Recently, we found that a downstream target of BDNF and cytokines, inhibitor of kappa kinase (IKK), is significantly upregulated in the NAc following CSDS in mice (Christoffel et al., 2011). IKK is an upstream effector of nuclear factor κB (NFκB), which is a dimeric transcription factor composed of different combinations of the following subunits: p50, RelA/p65, c-Rel, RelB, and p52 (Häcker and Karin, 2006). In its inactive conformation, NFκB is sequestered in the cytoplasm by inhibitor of kappa B (IκB). After phosphorylation by IKK and subsequent polyubiquitylation, IκB is degraded by proteosomes. Now released and active, the NFκB subunits are free to translocate from the cytoplasm into the nucleus and initiate transcription of target genes (Gutierrez et al., 2005). Early studies found that NFκB is activated in a Ca(2+)/calmodulin-dependent kinase (CaMKII) dependent manner, that the p65:p50 heteromer is selectively localized to synapses, and that activated p65 is translocated into the nucleus following experience-dependant activation (Meffert et al., 2003). Furthermore, p65-deficient mice lacking synaptic NFκB expression were unable to learn spatial memory tasks, directly implicating NFκB-modulated gene transcription in behavioral and synaptic plasticity. Furthermore, evidence exists suggesting that NFκB signaling in neurons is far more complicated than initial reports indicate. Depending on the mechanism of NFκB p65 phosphorylation, NFκB is able to exert potent inhibitory or promotional effects on neurite growth in the same neurons (Gutierrez et al., 2008). In the NAc, viral-mediated gene transfer of a constitutively active IKK mutant results in increases in the number of dendritic spines on NAc neurons, whereas inhibition of NFκB by expression of a dominant negative IKK mutant decreases basal dendritic spine number (Russo et al., 2009). We also found that inhibition of IKK signaling following CSDS reverses the increase in spines as well as social avoidance behavior, which suggests that NFκB-dependent changes in neuronal morphology in the NAc are driving aspects of stress-induced behavioral plasticity.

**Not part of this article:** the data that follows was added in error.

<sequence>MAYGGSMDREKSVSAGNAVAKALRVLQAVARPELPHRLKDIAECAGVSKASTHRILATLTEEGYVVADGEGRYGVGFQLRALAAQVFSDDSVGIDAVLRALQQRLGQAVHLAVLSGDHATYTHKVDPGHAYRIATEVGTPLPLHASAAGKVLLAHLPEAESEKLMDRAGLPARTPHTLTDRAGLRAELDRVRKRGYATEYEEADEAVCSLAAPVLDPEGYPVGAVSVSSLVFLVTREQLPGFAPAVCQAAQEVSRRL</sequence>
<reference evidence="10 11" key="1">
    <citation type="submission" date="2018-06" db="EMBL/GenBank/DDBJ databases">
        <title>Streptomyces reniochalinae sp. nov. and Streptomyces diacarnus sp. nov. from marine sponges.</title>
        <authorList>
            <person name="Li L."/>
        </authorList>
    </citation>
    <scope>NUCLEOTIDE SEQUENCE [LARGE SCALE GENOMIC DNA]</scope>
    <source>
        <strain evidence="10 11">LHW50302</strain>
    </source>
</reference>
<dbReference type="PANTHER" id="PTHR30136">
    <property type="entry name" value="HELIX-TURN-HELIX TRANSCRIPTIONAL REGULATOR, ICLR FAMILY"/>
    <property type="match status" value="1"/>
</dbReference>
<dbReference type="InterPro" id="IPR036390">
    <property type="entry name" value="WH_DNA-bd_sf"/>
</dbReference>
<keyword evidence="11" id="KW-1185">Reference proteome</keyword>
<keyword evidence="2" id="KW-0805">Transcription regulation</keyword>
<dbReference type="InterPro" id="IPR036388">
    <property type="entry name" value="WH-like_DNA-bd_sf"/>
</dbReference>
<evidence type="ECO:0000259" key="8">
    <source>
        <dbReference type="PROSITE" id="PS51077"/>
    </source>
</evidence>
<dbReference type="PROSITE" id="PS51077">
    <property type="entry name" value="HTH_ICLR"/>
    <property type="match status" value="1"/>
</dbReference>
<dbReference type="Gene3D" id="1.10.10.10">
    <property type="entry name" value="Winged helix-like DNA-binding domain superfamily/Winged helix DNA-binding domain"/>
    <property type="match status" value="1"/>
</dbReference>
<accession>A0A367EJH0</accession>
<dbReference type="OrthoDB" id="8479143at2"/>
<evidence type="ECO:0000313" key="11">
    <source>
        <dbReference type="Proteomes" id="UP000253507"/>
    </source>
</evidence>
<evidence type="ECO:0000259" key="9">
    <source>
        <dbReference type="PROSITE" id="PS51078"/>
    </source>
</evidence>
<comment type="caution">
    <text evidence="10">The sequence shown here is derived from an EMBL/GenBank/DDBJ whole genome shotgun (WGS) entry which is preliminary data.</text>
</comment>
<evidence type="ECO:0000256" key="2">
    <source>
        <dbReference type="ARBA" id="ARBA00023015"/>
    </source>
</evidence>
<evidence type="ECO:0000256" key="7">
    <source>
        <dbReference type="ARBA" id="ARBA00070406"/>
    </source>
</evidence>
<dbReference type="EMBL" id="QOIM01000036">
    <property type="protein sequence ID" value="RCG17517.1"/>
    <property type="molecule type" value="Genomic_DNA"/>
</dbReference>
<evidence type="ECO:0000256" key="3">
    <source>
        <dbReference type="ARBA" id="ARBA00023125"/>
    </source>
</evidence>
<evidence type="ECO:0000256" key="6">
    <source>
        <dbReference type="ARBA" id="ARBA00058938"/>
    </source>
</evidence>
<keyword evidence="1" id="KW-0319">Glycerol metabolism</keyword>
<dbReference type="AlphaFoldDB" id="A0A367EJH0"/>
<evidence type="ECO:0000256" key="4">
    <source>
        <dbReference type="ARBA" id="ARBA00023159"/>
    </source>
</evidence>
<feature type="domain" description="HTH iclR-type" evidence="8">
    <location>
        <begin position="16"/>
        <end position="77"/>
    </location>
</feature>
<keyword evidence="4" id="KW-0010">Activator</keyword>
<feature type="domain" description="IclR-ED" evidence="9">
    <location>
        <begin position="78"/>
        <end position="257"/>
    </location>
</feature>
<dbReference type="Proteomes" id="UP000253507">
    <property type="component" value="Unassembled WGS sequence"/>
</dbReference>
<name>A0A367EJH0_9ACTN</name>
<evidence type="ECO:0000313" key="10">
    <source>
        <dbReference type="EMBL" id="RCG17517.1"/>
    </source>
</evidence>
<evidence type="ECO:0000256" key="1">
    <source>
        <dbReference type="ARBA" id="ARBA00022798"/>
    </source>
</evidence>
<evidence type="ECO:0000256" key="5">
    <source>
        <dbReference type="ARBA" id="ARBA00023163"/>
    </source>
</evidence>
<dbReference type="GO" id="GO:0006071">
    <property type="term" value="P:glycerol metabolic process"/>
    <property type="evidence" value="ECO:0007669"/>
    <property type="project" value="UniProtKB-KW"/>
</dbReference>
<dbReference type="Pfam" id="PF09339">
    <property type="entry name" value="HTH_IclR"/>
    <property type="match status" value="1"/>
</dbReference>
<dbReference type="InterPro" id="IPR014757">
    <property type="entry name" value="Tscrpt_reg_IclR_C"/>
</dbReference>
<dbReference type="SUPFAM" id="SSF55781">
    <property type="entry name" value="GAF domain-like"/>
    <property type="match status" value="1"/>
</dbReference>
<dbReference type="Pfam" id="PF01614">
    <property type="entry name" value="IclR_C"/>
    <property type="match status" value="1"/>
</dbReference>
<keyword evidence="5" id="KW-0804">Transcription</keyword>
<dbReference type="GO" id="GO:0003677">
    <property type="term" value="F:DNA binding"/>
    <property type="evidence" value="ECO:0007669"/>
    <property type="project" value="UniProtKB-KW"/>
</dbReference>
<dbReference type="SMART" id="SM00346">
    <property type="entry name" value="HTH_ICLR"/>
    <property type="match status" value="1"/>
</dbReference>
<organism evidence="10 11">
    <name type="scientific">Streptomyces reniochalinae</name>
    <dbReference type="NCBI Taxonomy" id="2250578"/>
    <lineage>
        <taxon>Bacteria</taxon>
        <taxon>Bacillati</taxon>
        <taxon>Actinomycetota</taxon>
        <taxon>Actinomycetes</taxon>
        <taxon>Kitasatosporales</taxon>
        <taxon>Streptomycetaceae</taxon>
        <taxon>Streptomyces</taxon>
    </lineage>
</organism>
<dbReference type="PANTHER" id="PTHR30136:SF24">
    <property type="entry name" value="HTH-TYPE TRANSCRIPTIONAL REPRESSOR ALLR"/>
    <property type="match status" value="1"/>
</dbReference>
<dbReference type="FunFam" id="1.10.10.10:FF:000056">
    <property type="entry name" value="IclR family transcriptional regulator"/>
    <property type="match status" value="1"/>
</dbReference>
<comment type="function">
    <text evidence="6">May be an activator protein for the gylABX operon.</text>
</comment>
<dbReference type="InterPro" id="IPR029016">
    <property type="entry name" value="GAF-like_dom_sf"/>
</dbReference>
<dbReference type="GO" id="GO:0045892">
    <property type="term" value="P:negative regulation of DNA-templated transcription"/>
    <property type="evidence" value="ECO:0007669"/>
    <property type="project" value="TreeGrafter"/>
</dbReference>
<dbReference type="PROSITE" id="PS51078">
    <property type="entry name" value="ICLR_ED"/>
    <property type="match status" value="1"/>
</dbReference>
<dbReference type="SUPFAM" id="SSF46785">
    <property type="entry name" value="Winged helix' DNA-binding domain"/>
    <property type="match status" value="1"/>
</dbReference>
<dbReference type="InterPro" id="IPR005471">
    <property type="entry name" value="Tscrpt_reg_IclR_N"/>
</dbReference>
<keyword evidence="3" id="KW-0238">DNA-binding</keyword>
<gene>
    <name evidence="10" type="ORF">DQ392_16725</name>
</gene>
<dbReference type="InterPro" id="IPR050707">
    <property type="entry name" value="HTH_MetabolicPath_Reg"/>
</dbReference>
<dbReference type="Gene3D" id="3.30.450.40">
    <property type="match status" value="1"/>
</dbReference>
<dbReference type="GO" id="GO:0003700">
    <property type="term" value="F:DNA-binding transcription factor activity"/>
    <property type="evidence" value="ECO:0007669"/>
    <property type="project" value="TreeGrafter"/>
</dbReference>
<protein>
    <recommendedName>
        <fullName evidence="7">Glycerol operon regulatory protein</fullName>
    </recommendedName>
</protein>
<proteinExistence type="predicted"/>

These data all lead towards a singular question: what is the intracellular mechanism directly responsible for modifying the actin cytoskeleton following stressful stimuli? Dendritic spines are composed primarily of actin filaments modulated by cytoskeletal remodelers and capped by a postsynaptic density containing complexes of receptors along with signaling and scaffolding proteins (Arellano et al., 2007; Bourne and Harris, 2008). Although data examining stress-induced alterations at this level are sparse, there is considerable literature examining this question in other neuropsychiatric disorders (Bozdagi et al., 2010; Hayashi-Takagi et al., 2010; Peca et al., 2011) that clearly implicates actin reorganization as a critical step for synaptic and behavioral plasticity.